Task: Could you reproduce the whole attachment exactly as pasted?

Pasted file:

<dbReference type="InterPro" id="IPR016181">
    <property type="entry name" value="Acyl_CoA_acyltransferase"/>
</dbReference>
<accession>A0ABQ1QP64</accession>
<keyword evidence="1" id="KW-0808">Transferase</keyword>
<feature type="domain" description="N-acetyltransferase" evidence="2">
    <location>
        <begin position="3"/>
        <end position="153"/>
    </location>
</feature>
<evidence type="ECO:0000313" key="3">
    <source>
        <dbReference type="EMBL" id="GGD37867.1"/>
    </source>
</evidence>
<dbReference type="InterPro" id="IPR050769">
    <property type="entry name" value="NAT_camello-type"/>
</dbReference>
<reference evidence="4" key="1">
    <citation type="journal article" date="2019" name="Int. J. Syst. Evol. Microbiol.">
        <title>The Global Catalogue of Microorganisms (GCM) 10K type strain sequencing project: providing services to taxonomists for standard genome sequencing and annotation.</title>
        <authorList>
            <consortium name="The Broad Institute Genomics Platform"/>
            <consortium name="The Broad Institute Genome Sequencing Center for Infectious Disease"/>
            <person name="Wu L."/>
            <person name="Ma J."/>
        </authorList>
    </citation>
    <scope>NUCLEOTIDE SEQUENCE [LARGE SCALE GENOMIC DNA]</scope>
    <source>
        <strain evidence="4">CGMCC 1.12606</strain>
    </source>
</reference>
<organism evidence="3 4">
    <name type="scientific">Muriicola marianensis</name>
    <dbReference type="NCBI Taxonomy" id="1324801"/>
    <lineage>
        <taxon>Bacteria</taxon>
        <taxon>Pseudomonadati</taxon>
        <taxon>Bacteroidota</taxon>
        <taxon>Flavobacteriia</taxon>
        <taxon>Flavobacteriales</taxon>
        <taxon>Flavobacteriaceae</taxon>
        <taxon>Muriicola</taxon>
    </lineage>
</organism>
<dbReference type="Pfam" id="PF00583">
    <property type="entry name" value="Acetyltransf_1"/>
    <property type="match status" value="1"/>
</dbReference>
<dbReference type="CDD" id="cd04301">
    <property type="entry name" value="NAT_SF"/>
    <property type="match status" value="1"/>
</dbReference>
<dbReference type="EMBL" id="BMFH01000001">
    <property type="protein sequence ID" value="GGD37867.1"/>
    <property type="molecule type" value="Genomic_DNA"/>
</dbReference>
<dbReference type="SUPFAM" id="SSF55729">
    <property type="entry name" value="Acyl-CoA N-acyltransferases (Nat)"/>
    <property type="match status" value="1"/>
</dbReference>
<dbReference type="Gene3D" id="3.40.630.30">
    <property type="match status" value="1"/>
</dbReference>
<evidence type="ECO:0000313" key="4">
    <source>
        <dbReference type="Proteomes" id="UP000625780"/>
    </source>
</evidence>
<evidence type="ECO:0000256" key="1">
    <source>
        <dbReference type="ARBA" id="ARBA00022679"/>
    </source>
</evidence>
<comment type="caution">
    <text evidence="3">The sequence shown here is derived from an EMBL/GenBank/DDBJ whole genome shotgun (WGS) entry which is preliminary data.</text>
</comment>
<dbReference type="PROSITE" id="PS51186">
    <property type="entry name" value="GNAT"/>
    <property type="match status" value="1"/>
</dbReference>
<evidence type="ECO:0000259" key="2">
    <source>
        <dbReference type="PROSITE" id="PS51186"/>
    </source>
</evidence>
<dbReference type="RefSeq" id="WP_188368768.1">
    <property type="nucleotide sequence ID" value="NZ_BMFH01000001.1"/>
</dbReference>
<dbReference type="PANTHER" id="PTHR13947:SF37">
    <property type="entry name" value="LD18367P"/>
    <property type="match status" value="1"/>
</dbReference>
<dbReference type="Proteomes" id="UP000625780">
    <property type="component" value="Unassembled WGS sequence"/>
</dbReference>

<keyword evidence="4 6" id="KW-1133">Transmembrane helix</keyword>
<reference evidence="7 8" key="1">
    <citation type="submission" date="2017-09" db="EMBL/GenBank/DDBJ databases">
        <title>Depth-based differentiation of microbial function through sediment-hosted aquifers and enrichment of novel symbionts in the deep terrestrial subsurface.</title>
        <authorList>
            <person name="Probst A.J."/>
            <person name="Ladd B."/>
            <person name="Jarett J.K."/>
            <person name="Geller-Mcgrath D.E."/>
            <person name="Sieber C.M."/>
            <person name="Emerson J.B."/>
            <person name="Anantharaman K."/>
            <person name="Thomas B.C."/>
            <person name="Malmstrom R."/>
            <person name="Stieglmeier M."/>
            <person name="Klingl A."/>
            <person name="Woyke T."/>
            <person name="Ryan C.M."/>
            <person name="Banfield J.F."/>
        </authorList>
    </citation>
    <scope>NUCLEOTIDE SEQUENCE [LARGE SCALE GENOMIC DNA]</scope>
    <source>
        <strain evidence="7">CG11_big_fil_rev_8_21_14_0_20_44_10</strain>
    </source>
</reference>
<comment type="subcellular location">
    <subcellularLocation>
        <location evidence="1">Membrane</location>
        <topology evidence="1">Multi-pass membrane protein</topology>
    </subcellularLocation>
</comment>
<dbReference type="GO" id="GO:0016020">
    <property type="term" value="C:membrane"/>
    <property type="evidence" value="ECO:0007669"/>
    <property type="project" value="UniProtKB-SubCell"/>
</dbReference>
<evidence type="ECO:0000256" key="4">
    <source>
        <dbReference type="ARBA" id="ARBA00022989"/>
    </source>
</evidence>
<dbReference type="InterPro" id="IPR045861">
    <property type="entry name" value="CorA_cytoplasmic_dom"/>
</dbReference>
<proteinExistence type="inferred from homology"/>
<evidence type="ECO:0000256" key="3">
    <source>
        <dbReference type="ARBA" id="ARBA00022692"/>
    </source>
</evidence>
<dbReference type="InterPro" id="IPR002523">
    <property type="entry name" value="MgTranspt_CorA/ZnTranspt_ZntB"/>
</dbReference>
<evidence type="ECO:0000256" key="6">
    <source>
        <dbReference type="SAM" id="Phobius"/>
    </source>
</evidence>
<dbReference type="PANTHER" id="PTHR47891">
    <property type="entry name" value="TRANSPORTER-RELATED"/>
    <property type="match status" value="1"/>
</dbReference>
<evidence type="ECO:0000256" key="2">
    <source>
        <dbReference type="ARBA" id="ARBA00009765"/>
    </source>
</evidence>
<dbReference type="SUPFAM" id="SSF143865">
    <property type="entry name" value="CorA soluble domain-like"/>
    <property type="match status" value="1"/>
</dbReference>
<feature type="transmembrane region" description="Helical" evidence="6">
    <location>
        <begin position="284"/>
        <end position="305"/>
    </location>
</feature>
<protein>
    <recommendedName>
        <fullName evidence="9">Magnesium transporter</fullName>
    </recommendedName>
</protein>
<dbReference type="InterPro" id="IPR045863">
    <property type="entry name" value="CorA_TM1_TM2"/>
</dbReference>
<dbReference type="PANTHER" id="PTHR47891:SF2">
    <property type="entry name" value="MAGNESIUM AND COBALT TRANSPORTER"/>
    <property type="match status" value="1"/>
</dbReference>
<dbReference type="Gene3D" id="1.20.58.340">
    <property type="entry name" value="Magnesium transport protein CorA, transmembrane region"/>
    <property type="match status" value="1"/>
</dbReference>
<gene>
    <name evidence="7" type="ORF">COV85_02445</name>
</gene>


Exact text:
<dbReference type="InterPro" id="IPR016181">
    <property type="entry name" value="Acyl_CoA_acyltransferase"/>
</dbReference>
<accession>A0ABQ1QP64</accession>
<keyword evidence="1" id="KW-0808">Transferase</keyword>
<feature type="domain" description="N-acetyltransferase" evidence="2">
    <location>
        <begin position="3"/>
        <end position="153"/>
    </location>
</feature>
<evidence type="ECO:0000313" key="3">
    <source>
        <dbReference type="EMBL" id="GGD37867.1"/>
    </source>
</evidence>
<dbReference type="InterPro" id="IPR050769">
    <property type="entry name" value="NAT_camello-type"/>
</dbReference>
<reference evidence="4" key="1">
    <citation type="journal article" date="2019" name="Int. J. Syst. Evol. Microbiol.">
        <title>The Global Catalogue of Microorganisms (GCM) 10K type strain sequencing project: providing services to taxonomists for standard genome sequencing and annotation.</title>
        <authorList>
            <consortium name="The Broad Institute Genomics Platform"/>
            <consortium name="The Broad Institute Genome Sequencing Center for Infectious Disease"/>
            <person name="Wu L."/>
            <person name="Ma J."/>
        </authorList>
    </citation>
    <scope>NUCLEOTIDE SEQUENCE [LARGE SCALE GENOMIC DNA]</scope>
    <source>
        <strain evidence="4">CGMCC 1.12606</strain>
    </source>
</reference>
<organism evidence="3 4">
    <name type="scientific">Muriicola marianensis</name>
    <dbReference type="NCBI Taxonomy" id="1324801"/>
    <lineage>
        <taxon>Bacteria</taxon>
        <taxon>Pseudomonadati</taxon>
        <taxon>Bacteroidota</taxon>
        <taxon>Flavobacteriia</taxon>
        <taxon>Flavobacteriales</taxon>
        <taxon>Flavobacteriaceae</taxon>
        <taxon>Muriicola</taxon>
    </lineage>
</organism>
<dbReference type="Pfam" id="PF00583">
    <property type="entry name" value="Acetyltransf_1"/>
    <property type="match status" value="1"/>
</dbReference>
<dbReference type="CDD" id="cd04301">
    <property type="entry name" value="NAT_SF"/>
    <property type="match status" value="1"/>
</dbReference>
<dbReference type="EMBL" id="BMFH01000001">
    <property type="protein sequence ID" value="GGD37867.1"/>
    <property type="molecule type" value="Genomic_DNA"/>
</dbReference>
<dbReference type="SUPFAM" id="SSF55729">
    <property type="entry name" value="Acyl-CoA N-acyltransferases (Nat)"/>
    <property type="match status" value="1"/>
</dbReference>
<dbReference type="Gene3D" id="3.40.630.30">
    <property type="match status" value="1"/>
</dbReference>
<evidence type="ECO:0000313" key="4">
    <source>
        <dbReference type="Proteomes" id="UP000625780"/>
    </source>
</evidence>
<evidence type="ECO:0000256" key="1">
    <source>
        <dbReference type="ARBA" id="ARBA00022679"/>
    </source>
</evidence>
<comment type="caution">
    <text evidence="3">The sequence shown here is derived from an EMBL/GenBank/DDBJ whole genome shotgun (WGS) entry which is preliminary data.</text>
</comment>
<dbReference type="PROSITE" id="PS51186">
    <property type="entry name" value="GNAT"/>
    <property type="match status" value="1"/>
</dbReference>
<evidence type="ECO:0000259" key="2">
    <source>
        <dbReference type="PROSITE" id="PS51186"/>
    </source>
</evidence>
<dbReference type="RefSeq" id="WP_188368768.1">
    <property type="nucleotide sequence ID" value="NZ_BMFH01000001.1"/>
</dbReference>
<dbReference type="PANTHER" id="PTHR13947:SF37">
    <property type="entry name" value="LD18367P"/>
    <property type="match status" value="1"/>
</dbReference>
<dbReference type="Proteomes" id="UP000625780">
    <property type="component" value="Unassembled WGS sequence"/>
</dbReference>

<keyword evidence="4 6" id="KW-1133">Transmembrane helix</keyword>
<reference evidence="7 8" key="1">
    <citation type="submission" date="2017-09" db="EMBL/GenBank/DDBJ databases">
        <title>Depth-based differentiation of microbial function through sediment-hosted aquifers and enrichment of novel symbionts in the deep terrestrial subsurface.</title>
        <authorList>
            <person name="Probst A.J."/>
            <person name="Ladd B."/>
            <person name="Jarett J.K."/>
            <person name="Geller-Mcgrath D.E."/>
            <person name="Sieber C.M."/>
            <person name="Emerson J.B."/>
            <person name="Anantharaman K."/>
            <person name="Thomas B.C."/>
            <person name="Malmstrom R."/>
            <person name="Stieglmeier M."/>
            <person name="Klingl A."/>
            <person name="Woyke T."/>
            <person name="Ryan C.M."/>
            <person name="Banfield J.F."/>
        </authorList>
    </citation>
    <scope>NUCLEOTIDE SEQUENCE [LARGE SCALE GENOMIC DNA]</scope>
    <source>
        <strain evidence="7">CG11_big_fil_rev_8_21_14_0_20_44_10</strain>
    </source>
</reference>
<comment type="subcellular location">
    <subcellularLocation>
        <location evidence="1">Membrane</location>
        <topology evidence="1">Multi-pass membrane protein</topology>
    </subcellularLocation>
</comment>
<dbReference type="GO" id="GO:0016020">
    <property type="term" value="C:membrane"/>
    <property type="evidence" value="ECO:0007669"/>
    <property type="project" value="UniProtKB-SubCell"/>
</dbReference>
<evidence type="ECO:0000256" key="4">
    <source>
        <dbReference type="ARBA" id="ARBA00022989"/>
    </source>
</evidence>
<dbReference type="InterPro" id="IPR045861">
    <property type="entry name" value="CorA_cytoplasmic_dom"/>
</dbReference>
<proteinExistence type="inferred from homology"/>
<evidence type="ECO:0000256" key="3">
    <source>
        <dbReference type="ARBA" id="ARBA00022692"/>
    </source>
</evidence>
<dbReference type="InterPro" id="IPR002523">
    <property type="entry name" value="MgTranspt_CorA/ZnTranspt_ZntB"/>
</dbReference>
<evidence type="ECO:0000256" key="6">
    <source>
        <dbReference type="SAM" id="Phobius"/>
    </source>
</evidence>
<dbReference type="PANTHER" id="PTHR47891">
    <property type="entry name" value="TRANSPORTER-RELATED"/>
    <property type="match status" value="1"/>
</dbReference>
<evidence type="ECO:0000256" key="2">
    <source>
        <dbReference type="ARBA" id="ARBA00009765"/>
    </source>
</evidence>
<dbReference type="SUPFAM" id="SSF143865">
    <property type="entry name" value="CorA soluble domain-like"/>
    <property type="match status" value="1"/>
</dbReference>
<feature type="transmembrane region" description="Helical" evidence="6">
    <location>
        <begin position="284"/>
        <end position="305"/>
    </location>
</feature>
<protein>
    <recommendedName>
        <fullName evidence="9">Magnesium transporter</fullName>
    </recommendedName>
</protein>
<dbReference type="InterPro" id="IPR045863">
    <property type="entry name" value="CorA_TM1_TM2"/>
</dbReference>
<dbReference type="PANTHER" id="PTHR47891:SF2">
    <property type="entry name" value="MAGNESIUM AND COBALT TRANSPORTER"/>
    <property type="match status" value="1"/>
</dbReference>
<dbReference type="Gene3D" id="1.20.58.340">
    <property type="entry name" value="Magnesium transport protein CorA, transmembrane region"/>
    <property type="match status" value="1"/>
</dbReference>
<gene>
    <name evidence="7" type="ORF">COV85_02445</name>
</gene>